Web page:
If parliamentary government survived yellow journalism in Trollope’s time, American democracy has nothing to fear today.

2. After seeing the 1942 film The Talk of the Town on Turner Classic Movies a week or so ago (while we were still in the opening chapters of The Prime Minister) we were surprised to learn from the TCM host that director George Stevens filmed two different endings of the movie and chose the one that preview audiences seemed to like best. Thus, in the last minutes of the final cut of the movie, Jean Arthur chooses Cary Grant (dashing ne’er-do-well) over Ronald Colman (stodgy law professor).

Now we knew that Hollywood has been doing this sort of thing for a while (at least as long as Julia Roberts has been making movies); the only thing that surprised us was that it was going on as long ago as the 1940s. Emsworth is heartily thankful that Anthony Trollope had more artistic integrity than Hollywood.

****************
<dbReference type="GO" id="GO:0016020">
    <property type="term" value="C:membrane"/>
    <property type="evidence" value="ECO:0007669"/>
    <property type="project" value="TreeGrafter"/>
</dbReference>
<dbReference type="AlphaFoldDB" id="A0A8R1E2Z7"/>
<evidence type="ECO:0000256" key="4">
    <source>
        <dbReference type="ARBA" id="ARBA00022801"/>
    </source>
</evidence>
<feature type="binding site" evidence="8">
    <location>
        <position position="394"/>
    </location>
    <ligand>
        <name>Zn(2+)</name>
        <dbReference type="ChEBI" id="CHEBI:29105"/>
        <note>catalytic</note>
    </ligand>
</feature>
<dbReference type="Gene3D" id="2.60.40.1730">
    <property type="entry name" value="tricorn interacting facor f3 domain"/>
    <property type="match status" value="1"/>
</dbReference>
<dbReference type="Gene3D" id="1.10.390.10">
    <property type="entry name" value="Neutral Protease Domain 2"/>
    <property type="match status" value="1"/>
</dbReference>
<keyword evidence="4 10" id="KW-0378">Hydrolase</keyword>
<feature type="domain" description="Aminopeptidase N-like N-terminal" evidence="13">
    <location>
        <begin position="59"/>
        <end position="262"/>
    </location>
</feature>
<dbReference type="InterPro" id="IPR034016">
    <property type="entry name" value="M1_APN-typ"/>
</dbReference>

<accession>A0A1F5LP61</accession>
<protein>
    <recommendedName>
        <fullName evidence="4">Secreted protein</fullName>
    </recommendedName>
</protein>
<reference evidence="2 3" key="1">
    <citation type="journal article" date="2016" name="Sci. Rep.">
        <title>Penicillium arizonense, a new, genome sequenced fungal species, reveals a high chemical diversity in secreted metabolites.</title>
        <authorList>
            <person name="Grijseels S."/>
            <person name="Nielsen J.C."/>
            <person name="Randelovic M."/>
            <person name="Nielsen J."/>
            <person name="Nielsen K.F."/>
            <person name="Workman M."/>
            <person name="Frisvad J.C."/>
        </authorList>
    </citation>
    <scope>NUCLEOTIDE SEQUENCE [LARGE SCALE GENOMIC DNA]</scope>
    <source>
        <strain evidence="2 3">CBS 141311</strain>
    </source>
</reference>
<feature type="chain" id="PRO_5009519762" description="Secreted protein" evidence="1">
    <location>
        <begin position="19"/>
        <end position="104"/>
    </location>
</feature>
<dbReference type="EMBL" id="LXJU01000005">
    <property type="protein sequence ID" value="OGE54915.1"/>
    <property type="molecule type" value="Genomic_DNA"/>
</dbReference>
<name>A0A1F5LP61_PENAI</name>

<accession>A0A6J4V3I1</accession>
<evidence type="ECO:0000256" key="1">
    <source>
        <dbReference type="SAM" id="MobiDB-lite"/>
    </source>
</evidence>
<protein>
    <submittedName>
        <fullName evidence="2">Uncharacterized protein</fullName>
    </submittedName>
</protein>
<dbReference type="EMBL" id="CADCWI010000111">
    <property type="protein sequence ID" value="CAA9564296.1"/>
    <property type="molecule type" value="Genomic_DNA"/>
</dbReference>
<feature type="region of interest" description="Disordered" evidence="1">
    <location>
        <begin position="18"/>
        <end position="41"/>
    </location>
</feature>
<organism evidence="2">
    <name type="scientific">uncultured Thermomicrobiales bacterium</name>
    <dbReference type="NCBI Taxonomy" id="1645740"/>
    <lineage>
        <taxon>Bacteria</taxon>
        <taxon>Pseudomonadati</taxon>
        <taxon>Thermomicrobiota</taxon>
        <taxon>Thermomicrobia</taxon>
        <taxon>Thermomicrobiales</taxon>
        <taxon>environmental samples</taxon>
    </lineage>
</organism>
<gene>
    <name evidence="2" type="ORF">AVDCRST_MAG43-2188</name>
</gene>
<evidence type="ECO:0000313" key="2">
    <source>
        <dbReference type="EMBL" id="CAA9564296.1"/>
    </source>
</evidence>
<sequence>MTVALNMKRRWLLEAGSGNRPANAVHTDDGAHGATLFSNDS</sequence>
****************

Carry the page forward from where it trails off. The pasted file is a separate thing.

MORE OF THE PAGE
The thing is, a Trollope novel does not come with a guarantee of a comfortable ending. Foolish misunderstandings don’t always get cleared up, fortunes don’t always get into the right hands, and the girl doesn’t always end up with the right guy.